Get To Know Dean Sbragia and Medical Fitness Solutions

Dean-Sbragia-Medical-fitness-solutions-on-miniTREAD

We all have a purpose on this planet and those who dedicate their life to serving others have a special place in our hearts. I had the pleasure of connecting with Dean Sbragia — CEO of Medical Fitness Solutions — who has dedicated his life to educating the public and clinicians that there are non-pharmacological solutions to the comorbidities of aging. We all know that as we age there are physical and biological changes that occur. Aging is a beautiful process — even though we may not like the gray hair, thinning skin, and wrinkles. But… what’s going on the inside should be of your concern as you age. Luckily, we have people like Dean Sbragia to inform us. In this blog, you will get to know Dean Sbragia and his company Medical Fit Solutions.

We’ll use the term comorbidity often in this post — Here’s what it means: the simultaneous presence of two or more diseases or medical conditions in a patient.

Now, let’s learn about Dean!

Dean Sbragia in a Nutshell

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Through education and experience, Dean has acquired a wealth of knowledge and continues to challenge, experiment, and learn. Dean started his career at 25 years old as a territory manager of physical therapy equipment in northern California. He moved on from that position and was hired as the Director of Marketing for Sunrise Medical. Through his work ethic and dedication to the field, he worked his way through the ranks and became the Senior Vice President of Sales and Marketing for two divisions. With an urge to ‘break the mold,’ Dean started his own company with the premise of “Exercise is medicine.” That is when Medical Fitness Solutions (MFS) was born.

Medical Fitness Solutions

In the acute care world, hospitals and pharmaceutical companies make their money from sick people, but Dean had a different goal in mind. He posed the question; how do we rehabilitate people who have been injured or sick and how do we keep them well without going back into the drug and acute care arena?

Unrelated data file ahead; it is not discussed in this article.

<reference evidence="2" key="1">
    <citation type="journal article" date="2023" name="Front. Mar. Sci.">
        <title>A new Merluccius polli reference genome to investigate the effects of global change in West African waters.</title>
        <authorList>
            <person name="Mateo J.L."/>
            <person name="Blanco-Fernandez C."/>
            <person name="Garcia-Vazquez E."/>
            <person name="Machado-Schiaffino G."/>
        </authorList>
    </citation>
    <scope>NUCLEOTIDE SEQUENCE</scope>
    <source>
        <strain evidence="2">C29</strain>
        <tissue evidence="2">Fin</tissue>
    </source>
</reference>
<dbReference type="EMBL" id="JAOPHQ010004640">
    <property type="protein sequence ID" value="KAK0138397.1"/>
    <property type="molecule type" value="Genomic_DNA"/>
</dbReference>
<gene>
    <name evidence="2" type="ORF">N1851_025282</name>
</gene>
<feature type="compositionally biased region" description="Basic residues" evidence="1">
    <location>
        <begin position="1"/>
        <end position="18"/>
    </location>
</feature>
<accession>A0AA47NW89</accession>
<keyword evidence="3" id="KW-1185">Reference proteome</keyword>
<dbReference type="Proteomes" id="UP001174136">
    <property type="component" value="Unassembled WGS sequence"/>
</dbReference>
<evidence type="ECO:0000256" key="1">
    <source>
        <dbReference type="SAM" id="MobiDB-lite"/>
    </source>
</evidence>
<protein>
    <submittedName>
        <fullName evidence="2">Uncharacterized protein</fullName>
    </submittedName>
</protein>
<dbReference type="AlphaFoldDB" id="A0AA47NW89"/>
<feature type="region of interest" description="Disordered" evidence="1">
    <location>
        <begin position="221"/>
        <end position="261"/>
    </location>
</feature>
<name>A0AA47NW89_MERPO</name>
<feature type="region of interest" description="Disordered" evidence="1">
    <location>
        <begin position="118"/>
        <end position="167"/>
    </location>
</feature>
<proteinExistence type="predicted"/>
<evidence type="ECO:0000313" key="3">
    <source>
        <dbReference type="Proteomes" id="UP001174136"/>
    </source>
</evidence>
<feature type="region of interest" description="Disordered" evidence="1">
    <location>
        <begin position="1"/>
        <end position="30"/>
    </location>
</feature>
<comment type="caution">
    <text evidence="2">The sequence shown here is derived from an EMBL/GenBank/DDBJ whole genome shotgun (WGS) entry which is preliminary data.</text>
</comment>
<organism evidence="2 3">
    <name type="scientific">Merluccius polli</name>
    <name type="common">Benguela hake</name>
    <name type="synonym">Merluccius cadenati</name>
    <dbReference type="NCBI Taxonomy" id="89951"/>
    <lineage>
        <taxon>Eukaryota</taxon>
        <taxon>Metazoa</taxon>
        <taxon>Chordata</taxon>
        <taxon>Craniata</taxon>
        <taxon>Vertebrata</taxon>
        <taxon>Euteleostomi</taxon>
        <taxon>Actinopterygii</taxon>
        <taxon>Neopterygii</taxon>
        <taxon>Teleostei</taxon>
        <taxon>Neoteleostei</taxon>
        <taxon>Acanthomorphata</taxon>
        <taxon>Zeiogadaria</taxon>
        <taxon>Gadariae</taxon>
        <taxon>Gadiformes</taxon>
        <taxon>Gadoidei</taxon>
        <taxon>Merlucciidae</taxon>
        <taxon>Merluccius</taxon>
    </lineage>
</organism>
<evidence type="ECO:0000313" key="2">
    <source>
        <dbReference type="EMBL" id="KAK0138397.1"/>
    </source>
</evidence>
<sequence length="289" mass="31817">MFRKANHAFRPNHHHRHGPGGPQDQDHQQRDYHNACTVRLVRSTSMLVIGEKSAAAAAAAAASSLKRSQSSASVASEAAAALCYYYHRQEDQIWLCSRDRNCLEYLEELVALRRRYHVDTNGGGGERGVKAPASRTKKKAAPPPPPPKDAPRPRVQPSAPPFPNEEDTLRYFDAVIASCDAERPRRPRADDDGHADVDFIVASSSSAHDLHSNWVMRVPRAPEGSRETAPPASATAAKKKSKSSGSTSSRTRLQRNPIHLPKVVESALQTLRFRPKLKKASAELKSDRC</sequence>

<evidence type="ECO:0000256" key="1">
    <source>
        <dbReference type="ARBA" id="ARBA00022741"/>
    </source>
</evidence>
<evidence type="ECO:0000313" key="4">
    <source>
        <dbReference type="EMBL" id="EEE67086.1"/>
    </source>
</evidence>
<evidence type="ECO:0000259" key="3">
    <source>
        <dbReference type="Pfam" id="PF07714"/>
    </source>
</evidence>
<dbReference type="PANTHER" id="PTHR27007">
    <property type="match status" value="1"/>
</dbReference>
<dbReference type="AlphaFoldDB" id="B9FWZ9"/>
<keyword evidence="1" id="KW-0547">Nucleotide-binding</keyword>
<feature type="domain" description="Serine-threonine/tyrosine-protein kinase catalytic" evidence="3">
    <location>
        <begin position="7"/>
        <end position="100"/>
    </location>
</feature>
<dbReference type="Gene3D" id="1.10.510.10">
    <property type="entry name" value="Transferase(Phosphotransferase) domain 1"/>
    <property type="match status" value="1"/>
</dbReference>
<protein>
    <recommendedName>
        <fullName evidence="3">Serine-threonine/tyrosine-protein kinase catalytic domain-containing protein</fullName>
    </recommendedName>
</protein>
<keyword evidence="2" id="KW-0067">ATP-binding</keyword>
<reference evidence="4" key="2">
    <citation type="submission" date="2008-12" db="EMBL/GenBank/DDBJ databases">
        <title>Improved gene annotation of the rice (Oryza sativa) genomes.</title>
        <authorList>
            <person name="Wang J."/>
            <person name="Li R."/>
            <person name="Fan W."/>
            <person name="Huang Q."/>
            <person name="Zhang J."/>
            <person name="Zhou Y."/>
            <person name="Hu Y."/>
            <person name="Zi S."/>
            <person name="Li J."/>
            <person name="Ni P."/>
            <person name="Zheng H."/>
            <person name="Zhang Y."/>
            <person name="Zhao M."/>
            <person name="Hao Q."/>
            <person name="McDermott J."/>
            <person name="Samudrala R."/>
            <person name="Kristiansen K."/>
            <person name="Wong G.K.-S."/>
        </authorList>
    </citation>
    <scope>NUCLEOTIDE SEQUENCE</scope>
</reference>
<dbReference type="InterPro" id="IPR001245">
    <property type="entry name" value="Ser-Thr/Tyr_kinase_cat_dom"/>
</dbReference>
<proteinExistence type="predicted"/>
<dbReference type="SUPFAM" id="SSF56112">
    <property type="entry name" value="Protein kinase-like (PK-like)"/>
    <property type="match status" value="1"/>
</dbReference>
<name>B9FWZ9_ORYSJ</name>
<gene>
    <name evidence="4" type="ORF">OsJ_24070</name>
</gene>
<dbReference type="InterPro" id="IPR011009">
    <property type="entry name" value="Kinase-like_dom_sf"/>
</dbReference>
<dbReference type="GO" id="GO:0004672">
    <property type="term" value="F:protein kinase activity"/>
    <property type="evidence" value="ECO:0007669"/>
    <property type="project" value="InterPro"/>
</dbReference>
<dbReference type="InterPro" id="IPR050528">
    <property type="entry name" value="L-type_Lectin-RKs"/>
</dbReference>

The answer to that question gets a bit complicated, but Dean was able to modify fitness equipment, develop training software, and design products that address specific health issues. MFS takes pride in offering a non-pharmacological approach to get people healthy and keep them healthy.

 

“A lot of the things we address are degenerative.” 

– Dean Sbragia, CEO, MFS

 

To name a few, Medical Fitness Solutions specializes in the comorbidities of aging including:

  1. Sarcopenia – loss of muscle mass
  2. Mental decline
  3. Osteoporosis
  4. Balance and Mobility challenges
  5. Circulation, pain, and hormonal issues

Unfortunately, all these areas start to degenerate as a result of aging. The good news: through consistent programming modified for the individuals’ needs, it is possible to reverse or delay the comorbidities of aging.

Certain issues, i.e., Skeletal and muscular, are easier to help with, but mental and neurological issues become a lot more complicated to assess and address. That is why the products Dean and his team create are so important. I don’t know about you, but I’d rather create a wellness routine that keeps me healthy than take tons of prescriptions to keep me “healthy.”

The Acute Care, Pharma, and Insurance Tug of War 

Tug-of-war

One topic we talked about that blows my mind but doesn’t surprise me, was Dean’s tug of war analogy. On one end you have acute care/pharmaceutical companies that don’t make money when you’re well. Medication temporarily helps with your ailments, but what happens when you stop taking them?

Then on the other side, you have insurance companies who want to keep you healthy because they don’t want to pay for your care if you happen to get sick or need a procedure.

The person stuck in the middle… YOU. The perfect scenario for your health and your wallet would be to stay out of this tug of war. This can be achieved through exercise.

 

” The exercise elixir can help you avoid both (acute care, pharma) of them.”

– Dean Sbragia, CEO, MFS

 

Not only is exercise inexpensive, but the benefits are enormous! You will still need acute care in the event that you injure yourself. i.e., falling off your bike. You may need pharma in the event you need medication. i.e, pain management. You will still need insurance to help cover the cost. Acute care, pharma, and insurance are still necessary, but if you can avoid them… wouldn’t you? MFS provides solutions that keep people out of acute care & off medications, if possible. They ultimately want to empower and encourage people to take care of themselves and have the knowledge and tools to do so.

The Hierarchy of Medicine